An independent investigation into wagering allegations at Tyson Foods’ pork plant in Waterloo, Iowa, led to seven plant management employees’ termination.
The wagering allegations are part of a wrongful death lawsuit filed by the family of Isidro Fernández, a Tyson worker in Waterloo who died from complications of COVID-19 on April 26.
The lawsuit, filed in Federal District Court for the Northern District of Iowa, alleged that a Tyson Foods manager at the pork processing plant in Waterloo, Iowa, organized a cash pool for supervisors and managers to bet on how many employees would test positive for COVID-19.
The Waterloo facility is Tyson’s largest pork plant in the United States. It employs approximately 2,800 workers who process about 19,500 hogs per day.
Following the announcement of the lawsuit, Tyson Foods President and CEO Dean Banks announced the hiring of the law firm Covington & Burling LLP to conduct an independent investigation led by former U.S. Attorney General Eric Holder into the allegations made in the lawsuit.
The investigation led to the termination of seven management employees at the Waterloo plant.
“We value our people and expect everyone on the team, especially our leaders, to operate with integrity and care in everything we do,” said Banks. “The behaviors exhibited by these people do not represent Tyson’s core values, so we take immediate and appropriate action to get to the truth. Now that the investigation has concluded, we are taking action based on the findings.
According to the company, upon learning of the allegations, Banks and other executives traveled immediately to Waterloo last month and again earlier this week to meet with Waterloo plant team members and community leaders to reinforce Tyson’s commitment to them and the community.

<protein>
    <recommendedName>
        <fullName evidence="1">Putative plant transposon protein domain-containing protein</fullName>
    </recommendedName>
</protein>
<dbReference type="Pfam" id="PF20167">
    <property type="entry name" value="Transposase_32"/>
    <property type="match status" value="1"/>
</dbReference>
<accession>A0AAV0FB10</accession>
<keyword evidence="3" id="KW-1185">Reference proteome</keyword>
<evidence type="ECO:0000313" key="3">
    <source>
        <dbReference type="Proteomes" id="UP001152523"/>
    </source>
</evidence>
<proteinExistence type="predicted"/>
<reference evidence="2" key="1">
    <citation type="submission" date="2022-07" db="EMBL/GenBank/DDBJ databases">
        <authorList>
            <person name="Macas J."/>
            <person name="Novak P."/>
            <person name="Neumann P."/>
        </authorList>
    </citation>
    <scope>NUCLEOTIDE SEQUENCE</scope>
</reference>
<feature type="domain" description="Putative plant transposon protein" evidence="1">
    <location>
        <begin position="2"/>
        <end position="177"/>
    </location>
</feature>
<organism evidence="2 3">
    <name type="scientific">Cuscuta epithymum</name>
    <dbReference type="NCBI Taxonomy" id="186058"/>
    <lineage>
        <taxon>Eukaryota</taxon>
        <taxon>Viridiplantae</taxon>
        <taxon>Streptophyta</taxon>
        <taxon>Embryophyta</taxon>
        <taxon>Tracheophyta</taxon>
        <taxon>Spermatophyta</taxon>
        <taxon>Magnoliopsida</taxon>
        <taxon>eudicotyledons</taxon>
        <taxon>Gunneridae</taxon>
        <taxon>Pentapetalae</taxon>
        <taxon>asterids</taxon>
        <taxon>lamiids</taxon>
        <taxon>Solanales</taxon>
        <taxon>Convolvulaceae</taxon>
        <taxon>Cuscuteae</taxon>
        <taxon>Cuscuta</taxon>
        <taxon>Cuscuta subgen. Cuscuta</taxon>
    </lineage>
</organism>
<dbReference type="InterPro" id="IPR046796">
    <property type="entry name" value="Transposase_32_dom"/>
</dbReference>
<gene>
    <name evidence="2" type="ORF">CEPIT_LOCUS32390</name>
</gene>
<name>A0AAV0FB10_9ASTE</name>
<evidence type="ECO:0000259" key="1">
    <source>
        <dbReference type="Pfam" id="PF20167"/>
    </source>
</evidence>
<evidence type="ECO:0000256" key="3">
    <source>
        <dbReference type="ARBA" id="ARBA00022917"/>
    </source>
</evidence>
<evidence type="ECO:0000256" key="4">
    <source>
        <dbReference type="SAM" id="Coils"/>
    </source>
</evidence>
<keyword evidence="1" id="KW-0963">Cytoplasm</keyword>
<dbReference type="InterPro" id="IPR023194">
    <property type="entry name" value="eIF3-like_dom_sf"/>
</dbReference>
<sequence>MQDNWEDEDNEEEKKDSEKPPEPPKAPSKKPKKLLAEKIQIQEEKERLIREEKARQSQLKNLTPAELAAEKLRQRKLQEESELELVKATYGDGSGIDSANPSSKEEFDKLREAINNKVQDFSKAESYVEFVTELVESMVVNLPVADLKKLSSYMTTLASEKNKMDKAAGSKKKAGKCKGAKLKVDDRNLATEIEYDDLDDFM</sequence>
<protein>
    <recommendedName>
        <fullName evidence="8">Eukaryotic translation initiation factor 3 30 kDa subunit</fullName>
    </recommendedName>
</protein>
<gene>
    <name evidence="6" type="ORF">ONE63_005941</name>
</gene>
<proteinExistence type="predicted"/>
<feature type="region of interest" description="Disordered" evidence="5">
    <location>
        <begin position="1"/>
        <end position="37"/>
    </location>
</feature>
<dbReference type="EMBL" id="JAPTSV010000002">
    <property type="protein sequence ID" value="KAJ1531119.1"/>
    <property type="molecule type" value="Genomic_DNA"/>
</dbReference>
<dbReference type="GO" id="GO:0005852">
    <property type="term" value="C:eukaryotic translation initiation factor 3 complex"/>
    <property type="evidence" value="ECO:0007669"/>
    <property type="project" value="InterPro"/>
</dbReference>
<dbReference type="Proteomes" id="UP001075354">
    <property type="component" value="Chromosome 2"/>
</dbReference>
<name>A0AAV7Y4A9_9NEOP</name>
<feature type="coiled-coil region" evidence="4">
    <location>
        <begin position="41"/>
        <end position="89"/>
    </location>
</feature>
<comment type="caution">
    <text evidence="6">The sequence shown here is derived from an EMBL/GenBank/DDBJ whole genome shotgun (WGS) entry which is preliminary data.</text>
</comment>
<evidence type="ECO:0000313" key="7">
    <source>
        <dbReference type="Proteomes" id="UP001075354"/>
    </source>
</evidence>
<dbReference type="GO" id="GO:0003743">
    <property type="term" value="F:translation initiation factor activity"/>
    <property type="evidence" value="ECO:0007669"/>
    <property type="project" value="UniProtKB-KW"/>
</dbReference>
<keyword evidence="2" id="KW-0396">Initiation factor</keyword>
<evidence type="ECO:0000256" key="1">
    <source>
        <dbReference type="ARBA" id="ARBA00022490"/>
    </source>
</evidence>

Tyson Foods committed to:
- Open more channels of communication to hear the voices of team members.
- Create a working group of local community leaders to strengthen collaboration.
- Reinforce the importance of the core values and behaviors of the Tyson Foods team.
“The commitment and passion that our team members exhibit every day are fundamental to who we are at Tyson. We were very upset to learn about the behaviors found in the allegations, as we expect our leaders to treat all team members with the highest levels of respect and integrity,” said Banks. “That’s why we’ve asked former Attorney General Eric Holder and his team to partner with Tyson to help us as we continue to look for ways to improve a reliable and respectful workplace.
Oscar Fernández filed a lawsuit in August over his father’s death, which details alleged acts of negligence at the pork processing plant, where managers ordered employees who were sick to continue working until they received the results of the COVID-19 test to see if they were positive. More than 1,000 workers at the Waterloo plant became infected with the virus, and five died.